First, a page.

Financially, the U.S. has been wonderful for myself and my family. I grew up, and currently live, in an affluent area and (God’s grace) have a high paying profession. Money is not an issue for me, but I feel like life here is superficial and very materialistic. I do like the finer things in life, but do so for myself, not for what others think. I’m also quite sick of the “Walmart culture” of procuring material things at low cost just because its cheap and I can afford to do so. I don’t care for the concept of the 64 oz. cups of coke available at the gas station or refilling my drinks more than I can drink just because. Those cheap Walmart products and cheap coke come at some cost, whether it is detriment of my health or conscious (slave labor). I recently read that McDonalds in England uses free range chickens and non-steroid foods – I am quite sure that is not the case of Mcdonald’s in the U.S.

    I do not feel inspired or interested by much around me. Perhaps I would in NYC, but I find it too dirty there and unpolished. In my 2 visits the London, I was very impressed by the architecture, diversity,global influence, history, tradition and proximity to other significant world cities that London has. It might be childish, but I even love the concept of royalty, of princes and princesses and a queen and future king. I love the centuries old traditions and concept of craftsmen that have continued the legacy of their forefathers. Here, I believe this is largely lost as many artists/craftsmen need to struggle to provide their families with healthcare or quality higher education – things that I know that in the U.K. no one worries about. I also love the seemingly endless discovery of something new and different around each neighborhood of London, side street, gulley, etc. Finding different bars, boutique’s etc. all in non-cookie cutter fashion.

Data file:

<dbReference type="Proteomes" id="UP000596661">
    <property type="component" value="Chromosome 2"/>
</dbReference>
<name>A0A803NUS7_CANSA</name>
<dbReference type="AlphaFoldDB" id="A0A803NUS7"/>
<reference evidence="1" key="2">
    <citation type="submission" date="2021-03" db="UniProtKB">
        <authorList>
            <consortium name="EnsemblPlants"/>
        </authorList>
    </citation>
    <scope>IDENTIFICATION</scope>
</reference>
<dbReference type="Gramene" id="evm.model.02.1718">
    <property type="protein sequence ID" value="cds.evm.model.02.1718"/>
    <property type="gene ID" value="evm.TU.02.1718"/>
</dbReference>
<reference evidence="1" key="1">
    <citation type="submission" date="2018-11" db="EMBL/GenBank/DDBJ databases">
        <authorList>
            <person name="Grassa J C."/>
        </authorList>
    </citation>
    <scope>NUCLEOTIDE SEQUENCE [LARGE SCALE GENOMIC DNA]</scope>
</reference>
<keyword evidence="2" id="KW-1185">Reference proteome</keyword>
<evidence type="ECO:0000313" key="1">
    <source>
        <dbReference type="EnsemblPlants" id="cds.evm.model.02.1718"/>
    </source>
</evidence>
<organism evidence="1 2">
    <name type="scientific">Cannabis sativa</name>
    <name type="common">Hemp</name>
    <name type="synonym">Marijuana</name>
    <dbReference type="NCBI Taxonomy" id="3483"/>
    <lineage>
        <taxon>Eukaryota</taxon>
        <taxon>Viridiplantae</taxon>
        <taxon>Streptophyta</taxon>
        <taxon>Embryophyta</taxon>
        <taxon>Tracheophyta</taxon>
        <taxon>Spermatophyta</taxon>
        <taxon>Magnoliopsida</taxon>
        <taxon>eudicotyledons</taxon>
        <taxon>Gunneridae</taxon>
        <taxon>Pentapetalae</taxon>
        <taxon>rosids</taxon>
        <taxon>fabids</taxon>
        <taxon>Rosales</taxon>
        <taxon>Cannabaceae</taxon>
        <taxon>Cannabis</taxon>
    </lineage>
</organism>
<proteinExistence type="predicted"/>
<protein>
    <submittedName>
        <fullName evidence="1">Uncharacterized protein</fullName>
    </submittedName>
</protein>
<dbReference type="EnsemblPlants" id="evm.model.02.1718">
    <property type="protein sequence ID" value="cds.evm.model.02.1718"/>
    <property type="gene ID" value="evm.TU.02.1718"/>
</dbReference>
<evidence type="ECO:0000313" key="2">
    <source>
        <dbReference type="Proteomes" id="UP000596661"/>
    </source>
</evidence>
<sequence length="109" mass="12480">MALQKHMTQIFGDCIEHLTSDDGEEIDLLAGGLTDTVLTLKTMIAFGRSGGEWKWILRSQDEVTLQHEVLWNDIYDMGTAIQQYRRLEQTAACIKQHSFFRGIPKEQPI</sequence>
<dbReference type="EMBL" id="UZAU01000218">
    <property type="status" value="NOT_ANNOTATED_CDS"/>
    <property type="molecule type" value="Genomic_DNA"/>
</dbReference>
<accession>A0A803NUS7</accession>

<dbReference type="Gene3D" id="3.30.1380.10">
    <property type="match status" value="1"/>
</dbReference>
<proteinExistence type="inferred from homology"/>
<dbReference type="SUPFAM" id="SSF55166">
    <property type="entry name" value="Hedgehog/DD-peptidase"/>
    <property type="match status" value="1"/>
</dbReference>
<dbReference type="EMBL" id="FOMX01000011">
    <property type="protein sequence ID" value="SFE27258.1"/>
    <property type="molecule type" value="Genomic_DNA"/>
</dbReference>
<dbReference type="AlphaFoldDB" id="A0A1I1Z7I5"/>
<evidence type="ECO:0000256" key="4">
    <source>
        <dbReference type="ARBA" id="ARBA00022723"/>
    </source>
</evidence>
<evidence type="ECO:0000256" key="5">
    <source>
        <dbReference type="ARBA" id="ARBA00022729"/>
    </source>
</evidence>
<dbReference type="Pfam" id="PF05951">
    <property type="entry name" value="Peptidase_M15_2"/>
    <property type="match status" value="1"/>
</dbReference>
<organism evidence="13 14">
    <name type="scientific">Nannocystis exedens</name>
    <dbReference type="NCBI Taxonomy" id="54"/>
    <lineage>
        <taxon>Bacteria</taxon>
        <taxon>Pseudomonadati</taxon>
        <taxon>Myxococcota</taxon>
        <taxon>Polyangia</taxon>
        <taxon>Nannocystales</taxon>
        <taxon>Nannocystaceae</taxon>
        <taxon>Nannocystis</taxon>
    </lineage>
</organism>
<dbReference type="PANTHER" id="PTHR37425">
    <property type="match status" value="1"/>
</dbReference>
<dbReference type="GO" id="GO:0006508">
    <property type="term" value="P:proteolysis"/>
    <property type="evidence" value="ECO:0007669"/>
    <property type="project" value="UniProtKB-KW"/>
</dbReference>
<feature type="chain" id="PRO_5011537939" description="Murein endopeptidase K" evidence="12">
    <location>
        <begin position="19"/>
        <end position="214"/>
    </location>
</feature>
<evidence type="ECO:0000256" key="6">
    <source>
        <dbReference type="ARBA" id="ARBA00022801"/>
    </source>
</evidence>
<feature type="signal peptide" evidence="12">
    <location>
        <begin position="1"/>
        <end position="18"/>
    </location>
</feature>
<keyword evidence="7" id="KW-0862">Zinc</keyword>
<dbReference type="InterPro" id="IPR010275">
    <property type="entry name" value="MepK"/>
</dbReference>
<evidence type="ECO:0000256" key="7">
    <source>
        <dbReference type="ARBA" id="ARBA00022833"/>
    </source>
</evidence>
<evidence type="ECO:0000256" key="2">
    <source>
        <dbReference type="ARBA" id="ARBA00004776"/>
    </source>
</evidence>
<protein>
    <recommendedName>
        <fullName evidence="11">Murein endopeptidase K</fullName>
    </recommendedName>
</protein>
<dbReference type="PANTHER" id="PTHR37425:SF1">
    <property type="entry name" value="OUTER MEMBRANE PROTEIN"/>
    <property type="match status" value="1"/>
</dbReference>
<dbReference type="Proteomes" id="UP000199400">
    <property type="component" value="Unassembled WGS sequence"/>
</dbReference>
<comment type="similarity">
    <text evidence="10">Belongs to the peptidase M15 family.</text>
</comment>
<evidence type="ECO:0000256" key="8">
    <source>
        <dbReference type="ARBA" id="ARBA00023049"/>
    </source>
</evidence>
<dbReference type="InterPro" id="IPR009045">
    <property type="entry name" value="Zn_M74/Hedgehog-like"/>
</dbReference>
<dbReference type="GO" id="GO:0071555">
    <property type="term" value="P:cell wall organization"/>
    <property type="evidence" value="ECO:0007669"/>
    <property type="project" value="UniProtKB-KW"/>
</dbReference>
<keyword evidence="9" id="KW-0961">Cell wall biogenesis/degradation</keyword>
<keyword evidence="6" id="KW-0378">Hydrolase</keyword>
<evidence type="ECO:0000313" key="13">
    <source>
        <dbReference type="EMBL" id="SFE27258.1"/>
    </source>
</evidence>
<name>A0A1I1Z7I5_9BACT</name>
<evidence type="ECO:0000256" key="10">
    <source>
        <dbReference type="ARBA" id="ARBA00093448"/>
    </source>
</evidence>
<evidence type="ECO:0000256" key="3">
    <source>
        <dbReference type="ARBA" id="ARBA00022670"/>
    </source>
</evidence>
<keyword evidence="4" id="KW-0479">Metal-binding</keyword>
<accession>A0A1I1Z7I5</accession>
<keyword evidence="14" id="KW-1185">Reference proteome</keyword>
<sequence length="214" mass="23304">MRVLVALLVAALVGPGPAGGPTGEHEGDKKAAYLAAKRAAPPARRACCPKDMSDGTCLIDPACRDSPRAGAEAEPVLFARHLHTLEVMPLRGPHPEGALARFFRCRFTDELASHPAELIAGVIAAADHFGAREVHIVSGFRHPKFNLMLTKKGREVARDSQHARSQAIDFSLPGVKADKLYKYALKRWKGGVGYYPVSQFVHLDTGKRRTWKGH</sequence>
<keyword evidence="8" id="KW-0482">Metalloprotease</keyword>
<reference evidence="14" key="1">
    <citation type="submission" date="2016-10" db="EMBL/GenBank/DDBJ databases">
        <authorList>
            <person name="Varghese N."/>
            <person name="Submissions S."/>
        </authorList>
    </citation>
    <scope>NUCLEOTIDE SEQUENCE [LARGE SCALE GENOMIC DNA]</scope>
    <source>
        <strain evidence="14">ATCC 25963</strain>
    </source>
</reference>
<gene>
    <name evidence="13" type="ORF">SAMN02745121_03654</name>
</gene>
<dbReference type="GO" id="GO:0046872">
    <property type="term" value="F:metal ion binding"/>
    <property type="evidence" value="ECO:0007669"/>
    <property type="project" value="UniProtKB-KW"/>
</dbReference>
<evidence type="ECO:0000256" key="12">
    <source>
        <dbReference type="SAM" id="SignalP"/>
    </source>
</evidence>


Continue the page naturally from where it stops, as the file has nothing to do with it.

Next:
I love the sense of fashion, proper form fitting clothes and proper accessorizing. With close proximity to continental Europe (esp. Milan, France), I find attainable (not super high end designer) fashion in London to be superior to that in the U.S. Even the GAP in London had better clothes than the GAP in the U.S. Love Oxford and Bond Street.

    Now that I am a father of young children, I am not sure the America today is the country I would want to raise my own children. I see that in London, teens and children still walk around more, they are more mobile. In the U.S., at least where I live, people will drive to a grocery store 2 minutes away, and these days, I would not feel comfortable in this country allowing my child to walk alone. I also do not want them living in a bubble of unfounded pride and materialism.

    The only things holding me back from moving is family, possibly the poor weather I hear about, and to what extent my comforts may need to be forsaken if I move to London. I’d like to get your thoughts. Would you have moved if you had two young children (under 5), and high paying employment was not a concern? As this is anonymous, lets say someone made $300kUSD year, do you think they can still live well in London?

    • Cheylene T. 9 April, 2015 / 8:52 am

      Hi DT,

      Thank you for sharing your story. It’s reassuring to know there are others out there with similar experiences who feel the same way about the US. As far as your situation is concerned – living is not a problem on that kind of salary, whether or not you and your family will be able to live well will depend on where in London you decide to live and where your children go to school.